Author: Francesco Francioni,James Gordley
Publisher: Oxford University Press
View: 4415Cultural heritage property can be protected in a variety of ways, including at the international level, by enforcement in domestic courts, and through alternative dispute resolution mechanisms. This book sets out the legal framework applicable to cultural heritage and assesses how this works in practice, including in situations of conflict.
Terrorists, Tomb Raiders, Forgers and Thieves
Author: Noah Charney
Category: Social Science
View: 9342Since the Second World War, art crime has shifted from a relatively innocuous, often ideological crime, into a major international problem, considered by some to be the third-highest grossing criminal trade worldwide. This rich volume features essays on art crime by the most respected and knowledgeable experts in this interdisciplinary subject.
Art Theft, Looting, and Other Crimes Against our Cultural Heritage
Author: Colleen Margaret Clarke,Eli Jacob Szydlo
Publisher: Rowman & Littlefield
Category: True Crime
View: 3727Art and cultural crime is a looming criminal enterprise with estimated losses of billions of dollars annually. How do these crimes happen? How prevalent are these crimes today? Stealing History looks at the security and policing surrounding these crimes, and how there is room for improvement to prevent more of history from being stolen.
International Recovery and Criminal and Civil Liability
Author: Janet Ulph,Ian Smith
Publisher: Bloomsbury Publishing
View: 1134This new text provides practical guidance on the modern law relating to cultural objects which have been stolen, looted or illegally exported. It explains how English criminal law principles, including money laundering measures, apply to those who deal in cultural objects in a domestic or international setting. It discusses the recovery of works of art and antiquities in the English courts where there are competing claims between private individuals, or between individuals and the UK Government or a foreign State. Significantly, this text also provides an exposition of the law where a British law enforcement agency, or a foreign law enforcement agency, is involved in the course of criminal or civil proceedings in an English court. The growth of relevant international instruments, which include not only those devoted to the protection of mankind's cultural heritage but also those concerned with money laundering and serious organised crime, provide a backdrop to this discussion. The UK's ratification of the UNESCO Convention on Means of Prohibiting and Preventing the Illicit Import, Export and Transfer of Ownership of Cultural Property 1970 in 2002 is considered. The problems posed in attempting to curb trafficking in art and antiquities are explored and the effectiveness of the current law is analysed.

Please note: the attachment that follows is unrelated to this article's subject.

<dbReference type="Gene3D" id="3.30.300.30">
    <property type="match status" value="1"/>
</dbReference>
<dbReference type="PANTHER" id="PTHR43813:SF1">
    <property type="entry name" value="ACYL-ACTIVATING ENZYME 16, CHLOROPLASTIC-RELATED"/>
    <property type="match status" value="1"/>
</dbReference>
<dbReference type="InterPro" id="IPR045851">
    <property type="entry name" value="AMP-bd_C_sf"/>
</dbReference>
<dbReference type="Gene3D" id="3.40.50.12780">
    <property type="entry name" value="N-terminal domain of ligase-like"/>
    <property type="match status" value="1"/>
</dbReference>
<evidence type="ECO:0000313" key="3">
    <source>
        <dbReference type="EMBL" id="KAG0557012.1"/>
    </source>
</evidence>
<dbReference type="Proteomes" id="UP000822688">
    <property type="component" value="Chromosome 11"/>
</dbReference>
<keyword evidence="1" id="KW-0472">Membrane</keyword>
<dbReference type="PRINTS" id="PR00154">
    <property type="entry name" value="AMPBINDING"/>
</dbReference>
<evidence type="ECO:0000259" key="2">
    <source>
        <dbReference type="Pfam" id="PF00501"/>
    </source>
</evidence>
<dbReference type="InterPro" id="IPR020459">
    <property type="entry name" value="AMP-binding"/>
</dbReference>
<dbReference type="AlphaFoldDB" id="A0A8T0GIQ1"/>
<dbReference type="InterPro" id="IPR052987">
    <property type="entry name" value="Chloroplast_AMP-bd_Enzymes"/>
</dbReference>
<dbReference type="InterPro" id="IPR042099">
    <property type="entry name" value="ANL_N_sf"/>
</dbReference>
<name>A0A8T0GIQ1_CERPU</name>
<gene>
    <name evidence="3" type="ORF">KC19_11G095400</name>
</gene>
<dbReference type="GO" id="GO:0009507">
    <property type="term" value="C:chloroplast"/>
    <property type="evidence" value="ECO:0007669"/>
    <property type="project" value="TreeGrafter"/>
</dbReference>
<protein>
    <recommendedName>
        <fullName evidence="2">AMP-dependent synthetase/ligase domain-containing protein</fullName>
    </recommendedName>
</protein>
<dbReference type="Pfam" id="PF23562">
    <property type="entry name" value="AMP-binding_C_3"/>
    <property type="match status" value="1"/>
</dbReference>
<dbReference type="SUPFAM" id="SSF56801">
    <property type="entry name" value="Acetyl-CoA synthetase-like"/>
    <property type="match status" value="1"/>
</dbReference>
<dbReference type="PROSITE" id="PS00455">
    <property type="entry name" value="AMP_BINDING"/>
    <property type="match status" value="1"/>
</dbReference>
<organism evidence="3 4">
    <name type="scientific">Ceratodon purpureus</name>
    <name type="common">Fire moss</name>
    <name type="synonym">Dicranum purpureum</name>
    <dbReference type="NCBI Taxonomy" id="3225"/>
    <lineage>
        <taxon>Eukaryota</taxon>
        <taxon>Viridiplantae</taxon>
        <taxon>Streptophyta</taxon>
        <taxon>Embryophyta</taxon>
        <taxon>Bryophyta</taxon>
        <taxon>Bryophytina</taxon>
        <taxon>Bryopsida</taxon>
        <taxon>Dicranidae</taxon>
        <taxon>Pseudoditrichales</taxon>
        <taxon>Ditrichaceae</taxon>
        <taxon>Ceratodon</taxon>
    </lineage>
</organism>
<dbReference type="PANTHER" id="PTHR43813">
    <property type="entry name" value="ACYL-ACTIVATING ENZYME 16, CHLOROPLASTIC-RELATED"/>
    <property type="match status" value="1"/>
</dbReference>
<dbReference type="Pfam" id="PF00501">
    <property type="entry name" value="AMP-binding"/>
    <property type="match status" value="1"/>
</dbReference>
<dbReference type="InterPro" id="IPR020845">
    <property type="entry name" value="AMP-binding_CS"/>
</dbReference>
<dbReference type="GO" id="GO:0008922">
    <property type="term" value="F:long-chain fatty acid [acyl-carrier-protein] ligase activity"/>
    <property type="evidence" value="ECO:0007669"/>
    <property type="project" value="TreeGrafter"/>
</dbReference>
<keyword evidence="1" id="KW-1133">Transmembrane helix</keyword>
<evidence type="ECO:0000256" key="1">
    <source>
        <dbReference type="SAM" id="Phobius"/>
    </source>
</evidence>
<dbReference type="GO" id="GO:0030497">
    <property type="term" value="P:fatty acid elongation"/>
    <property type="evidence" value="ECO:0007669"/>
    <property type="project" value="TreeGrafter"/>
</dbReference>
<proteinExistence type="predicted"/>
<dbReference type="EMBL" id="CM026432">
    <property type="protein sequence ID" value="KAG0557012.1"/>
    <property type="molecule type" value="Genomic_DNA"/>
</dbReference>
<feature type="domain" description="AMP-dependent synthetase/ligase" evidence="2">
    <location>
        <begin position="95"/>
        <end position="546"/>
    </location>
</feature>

An Overview and Analysis of Contemporary Perspectives and Trends
Author: Joris Kila,Marc Balcells
View: 1035In "Cultural Property Crime," experts from a wide range of disciplines provide analytical insights into classical and contemporary criminal acts that affect our cultural heritage worldwide, both in peace and wartime.
Exploring the Dark Side of the Art World
Author: Noah Charney
Category: Social Science
View: 6274Through the use of case examples and careful examination, this book presents the first interdisciplinary essay collection on the study of art crime, and its effect on all aspects of the art world. Contributors discuss art crime subcategories, including vandalism, iconoclasm, forgery, fraud, peace-time theft, war looting, archaeological looting, smuggling, submarine looting, and ransom. The contributors offer insightful analyses coupled with specific practical suggestions to implement in the future to prevent and address art crime. This work is of critical importance to anyone involved in the art world, its trade, study, and security. Art crime has received relatively little attention from those who study art to those who prosecute crimes. Indeed, the general public is not well-aware of the various forms of art crime and its impact on society at large, to say nothing of museums, history, and cultural affairs. And yet it involves a multi-billion dollar legitimate industry, with a conservatively-estimated $6 billion annual criminal profit. Information about and analysis of art crime is critical to the wide variety of fields involved in the art trade and art preservation, from museums to academia, from auction houses to galleries, from insurance to art law, from policing to security. Since the Second World War, art crime has evolved from a relatively innocuous crime, into the third highest-grossing annual criminal trade worldwide, run primarily by organized crime syndicates, and therefore funding their other enterprises, from the drug and arms trades to terrorism. It is no longer merely the art that is at stake.
Author: Alessandro Chechi
Publisher: OUP Oxford